Raising the Bar Local doctor sets world record!


Lying flat on his back, Miguel Ruelan stared at the weight bar above him. On the bar’s ends was enough weight to total 451 pounds, an amount that would set a world bench-pressing record, if he could properly execute the lift. With three international judges scrutinizing his every move, the tension in the room was palpable. Fluorescent lights buzzed overhead and a spectator’s cough broke the silence of the crowd. Taking a long, deep breath, he exhaled as he carefully lifted the bar off the rack. Seconds felt like hours as he held the massive weight above him, waiting for the judges’ command that would allow him to lower it …

Dr. Ruelan has been the owner of Flushing Back & Neck Care Center since 2001, and he is known during working hours as the friendly chiropractor who helps improve health through proper spinal alignment. But he’s also a man who pursues an active and healthy lifestyle of his own as a power-lifter specializing in bench press. Hours before Miguel Ruelan, D.C. gently adjusts a patient’s spine on any given weekday, he was busy lifting hundreds of pounds of iron. As a member of the Flint Barbell Club’s “8am Club,” he’s at the gym each morning, preparing for his next competition.

On July 19, 2014 in Detroit, Miguel competed in the Michigan American Powerlifting Federation’s 3rd Annual Can-Am Bench Press Championships. Weighing in at 177 pounds, his challenge was to bench-press 451 pounds, which would set a new Masters World Record for his weight class. The key was not the weight, however, but his technique. He would have to lift the weight with perfect form, which means no moving, raising or shifting of his body in the process. “Since I’ve bench-pressed 500 pounds in the past,” Miguel said, “I was more concerned about my form going into this competition because I knew the judges would be looking at that.”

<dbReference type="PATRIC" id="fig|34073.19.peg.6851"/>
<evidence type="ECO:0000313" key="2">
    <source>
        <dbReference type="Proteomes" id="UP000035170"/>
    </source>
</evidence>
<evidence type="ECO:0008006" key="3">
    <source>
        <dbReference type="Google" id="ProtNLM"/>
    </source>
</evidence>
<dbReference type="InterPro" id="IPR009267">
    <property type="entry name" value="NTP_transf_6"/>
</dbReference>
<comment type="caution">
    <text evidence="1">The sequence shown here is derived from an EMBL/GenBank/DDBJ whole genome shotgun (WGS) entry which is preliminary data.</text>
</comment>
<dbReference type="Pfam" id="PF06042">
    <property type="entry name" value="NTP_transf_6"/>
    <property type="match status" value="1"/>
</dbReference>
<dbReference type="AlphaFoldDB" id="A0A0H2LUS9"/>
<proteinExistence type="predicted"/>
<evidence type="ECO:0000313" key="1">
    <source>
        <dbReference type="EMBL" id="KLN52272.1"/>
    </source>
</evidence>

On his first of three attempts allowed, he recalled, “I lifted the weight and racked it, but when I turned around to look at the judges, I saw that one of them had given me a red light. This meant my lift didn’t count.” In competitive powerlifting, world records can only be set if at least three international judges are present to officiate. At the Detroit event, there were three judges – two from the U.S. and one from Brazil – and Miguel says that it was the Brazilian judge who had flashed the red light. “Some people told me that she has a reputation for being a stickler on form,” he said. “Apparently, she said I had shifted my rear end on my first attempt.”

Allowed two more attempts to set the world record, Miguel settled back onto the bench, determined to succeed. Once more, he lifted the weight from the rack, lowered it to his chest and pressed it before returning the bar to the racked position. Nervously, he turned to the judges and was instantly relieved to see three white lights shining back at him, meaning that the lift was good and the record had been set. Miguel recalls being happy about his accomplishment, though he wasn’t cheering or jumping for joy. “I think I just wanted to make sure the judges raising-the-bar-call-outweren’t going to change their minds about my form!” he laughed.

While most people would have been content to go home with a new world record on only their second try, Miguel wanted to take it a step further. With one attempt left, he lifted 479 pounds, which would’ve broken his own newly-set record … if the lift met the judges’ standards. “I turned and saw the red light,” he said. “It was the Brazilian judge again; she said my rear end came up off the bench on my lift.” Though he was unable to set two world records in one day, Miguel was happy to have achieved the first, which he’s added to the many Michigan State Records he’s set over the years.